Cantors, Controversy, & Compassion: Searching for God in Musical Complexity
What are the spiritual possibilities of music? Five-hundred years ago, rabbis, cantors and Jewish musicians began to explore this question in dramatic new ways. Extended niggunim, orchestras to welcome the Sabbath bride, meshorerim (musical assistants to the cantor), new Hebrew treatises on music, and the borrowing of European musical technique and style contributed to this experimental climate in the synagogues of early modern Europe. But these changes also incited concern and anger from traditionalists, who worried that musical complexity would compromise the halachic and spiritual integrity of authentic prayer.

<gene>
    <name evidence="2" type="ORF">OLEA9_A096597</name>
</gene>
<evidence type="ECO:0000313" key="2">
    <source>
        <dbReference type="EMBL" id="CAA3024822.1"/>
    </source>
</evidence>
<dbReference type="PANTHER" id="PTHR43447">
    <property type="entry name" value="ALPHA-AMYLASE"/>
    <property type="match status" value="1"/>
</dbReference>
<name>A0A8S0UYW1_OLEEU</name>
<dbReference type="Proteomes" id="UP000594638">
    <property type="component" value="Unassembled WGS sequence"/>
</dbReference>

Cantor Matthew Austerklein (CS ’11) discusses these early Jewish worship wars. He examines the fiery critics of cantorial practice, emerging music theologians, and experimental cantors alike, as well as uncovers illustrations, manuscripts, and musical notation from this momentous era of cantorial innovation. Many of these sources are held in the Rare Book Room of The JTS Library.
Dr. David Kraemer, Joseph J. and Dora Abbell Librarian and professor of Talmud and Rabbinics, JTS, served as moderator.
This series is co-sponsored by The JTS Library and the Lowell Milken Center for Music of American Jewish Experience at The UCLA Herb Alpert School of Music.